The Decision to Lie

One of the reasons I enjoy my part-time waitressing gig so much is because I get to talk to strangers all night. For the most part, I truly love hearing about the lives of so many different types of people. It is amazing what you can learn about a person in between serving him tomato soup and a filet mignon.

Last night was an interesting combination of tables. At one time I had a group of rednecks, a business meeting, a birthday celebration, and an average couple in their late 50’s. The couple in their 50’s (I’ll call them the Smiths) loved their dinner and were raving about how delicious the oyster salad was. I said “Yeah, every time I carry one to a table I get hungry because of how good it smells!” The gentleman looked at me and said “Haven’t you eaten it?”

I stared at the sweet couple for a few seconds and was faced once again with the decision of whether or not to lie. My decision to lie or tell the truth while waitressing is based on several factors, the top two being how busy I am and how snoody the table is. Why lie? Because I am deathly allergic to egg, seafood, and nuts meaning I have not tried 99% of the menu that I sell to my customers night after night. When I tell a table all about the features and how delicious they are, it is not from personal experience. Does it make me a less capable server because I haven’t tried the food I am promoting? Absolutely not. My tables don’t have a clue that the crsip and fruit forward wine I am recommending to pair with the delicious and savory flounder have never touched my tongue. It’s sales.

I have found that sometimes tables react really poorly to my answer of “no, I have never tried it because I am allergic to seafood.” Their faces become twisted and their eyes wide as if to say YOU LIED TO US! YOU TOLD US THIS WAS DELICIOUS BUT YOU HAVE NO IDEA WHAT IT TASTES LIKE!!! So you see? Sometimes it is just easier to say “yes, the crab stuffed flounder is delicious it is one of my favorite meals.” They smile, I smile, all are happy. That being said, I would never recommend a meal to someone if I didn’t know for sure that it is loved by all who have had it. To this day I have never recommended something and had the guest dislike it (that I know of), so I think my system is working out.

Anyway, back to the Smiths. I went with my gut feeling last night and decided that they would not be upset that I hadn’t tasted the Oyster Salad. I was halfway right. When I told them that I was deathly allergic to seafood and egg (both of which are on the salad) they gasped and said “you poor thing!!!!” I’m used to it, it’s a pretty standard reaction. I told them that it’s okay, I used to eat seafood so I know what it tastes like, I am thankful for the years that I was able to eat it. Still looking horrified, they asked if I have ever eaten eggs.

“No, I was born with the egg allergy so I’ve never tasted egg”

By the looks on the Smiths faces, you would have thought I just told them that I am part unicorn and I live in a tree house at the end of the rainbow.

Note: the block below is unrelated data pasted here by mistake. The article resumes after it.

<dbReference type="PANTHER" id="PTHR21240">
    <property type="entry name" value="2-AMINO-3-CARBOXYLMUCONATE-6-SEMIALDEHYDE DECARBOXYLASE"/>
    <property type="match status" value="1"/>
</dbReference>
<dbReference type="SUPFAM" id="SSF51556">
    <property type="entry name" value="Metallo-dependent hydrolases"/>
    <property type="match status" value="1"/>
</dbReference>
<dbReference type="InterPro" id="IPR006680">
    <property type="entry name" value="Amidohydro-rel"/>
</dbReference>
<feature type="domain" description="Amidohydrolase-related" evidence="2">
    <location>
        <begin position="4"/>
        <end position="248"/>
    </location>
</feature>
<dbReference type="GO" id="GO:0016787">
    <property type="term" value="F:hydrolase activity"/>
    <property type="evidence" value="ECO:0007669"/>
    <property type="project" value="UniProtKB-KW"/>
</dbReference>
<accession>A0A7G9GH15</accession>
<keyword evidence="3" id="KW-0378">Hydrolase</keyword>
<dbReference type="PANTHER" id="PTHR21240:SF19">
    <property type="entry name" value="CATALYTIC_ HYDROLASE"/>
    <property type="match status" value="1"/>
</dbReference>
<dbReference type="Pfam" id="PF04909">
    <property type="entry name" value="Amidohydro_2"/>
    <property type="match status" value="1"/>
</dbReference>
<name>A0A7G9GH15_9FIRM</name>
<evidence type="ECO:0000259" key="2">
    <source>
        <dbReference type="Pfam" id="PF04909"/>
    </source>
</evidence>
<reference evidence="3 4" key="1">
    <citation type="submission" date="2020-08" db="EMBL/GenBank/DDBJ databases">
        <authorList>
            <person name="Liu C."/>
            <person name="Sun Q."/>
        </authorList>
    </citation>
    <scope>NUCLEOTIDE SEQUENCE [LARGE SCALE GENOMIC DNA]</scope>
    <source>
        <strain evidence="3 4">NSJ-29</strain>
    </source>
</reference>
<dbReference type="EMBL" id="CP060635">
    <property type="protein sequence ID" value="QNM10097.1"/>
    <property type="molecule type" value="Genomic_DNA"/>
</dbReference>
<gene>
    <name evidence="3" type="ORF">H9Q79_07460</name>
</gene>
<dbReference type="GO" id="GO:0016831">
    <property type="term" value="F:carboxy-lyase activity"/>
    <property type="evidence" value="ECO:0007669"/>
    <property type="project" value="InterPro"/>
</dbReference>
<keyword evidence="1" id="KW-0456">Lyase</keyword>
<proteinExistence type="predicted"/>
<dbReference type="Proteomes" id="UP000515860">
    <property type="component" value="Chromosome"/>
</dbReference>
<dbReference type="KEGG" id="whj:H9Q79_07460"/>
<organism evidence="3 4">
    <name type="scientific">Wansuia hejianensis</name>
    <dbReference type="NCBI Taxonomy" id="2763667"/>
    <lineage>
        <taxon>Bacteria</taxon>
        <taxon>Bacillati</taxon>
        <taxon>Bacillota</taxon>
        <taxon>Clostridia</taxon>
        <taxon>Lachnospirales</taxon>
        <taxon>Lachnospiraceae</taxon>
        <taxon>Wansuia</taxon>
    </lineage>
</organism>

“That is the saddest thing I’ve ever heard. You’ve never tasted an egg, not even one?!?! And you can’t eat cookies or cake or omelets!” I smiled and confirmed their worst fear.

I always try to find the silver lining in situations, why not look on the bright side? That is exactly what I tell people who think my food allergies are tragic. To the Smiths I said “it’s difficult but it’s really not that bad. I just never eat out and cook all of my own food. It could be much worse. There are people with serious mental disabilities, physical problems, and cancer. I am thankful that food allergies, asthma, and eczema are pretty much the extent of my medical problems.

The Smiths were not convinced. They continued to talk about how awful my life must be and they simply couldn’t imagine living with food allergies. I bit my tongue to not make a comment like “you do live with food allergies and you learn to accept it, otherwise you are doing the exact opposite of living, you are dying. Is a brownie or a southwestern omelet worth dying over?”

Maybe next time I’ll err on the side of simplicity and decide to lie.

It’s funny though, talking to people like this actually does make me feel better. Everybody has their own problems and you learn to live with them. You have to accept them or they rule your life and make you miserable. This is an extremely important lesson I learned in therapy with Ken. You can’t love yourself or be happy if you view yourself as flawed or always play the victim. You are exactly the way you are supposed to be and no matter what mental, physical, or emotional struggles you have, it could always be worse and you can live a happy life with them.

“If we threw our problems in a pile and saw everyone else’s, we’d grab ours right back.”

5 thoughts on “The Decision to Lie

  1. Pingback: Avoiding Egg is Easier Than Answering This Question Again « The Other Courtney

  2. I haven’t eaten sugar in years because, after my husband was diagnosed with Diabetes, it seemed easier for us to be on the same team about things. But I get the same reaction from people– like not eating sugar means that I’ve been horribly victimized by life. I can’t even imagine if I was allergic and had never had it, they’d probably just pass out from empathetic grief, ha! 🙂 I enjoyed this post a lot… I’ll think of it every time I ask a waitress what’s good on the menu. 🙂

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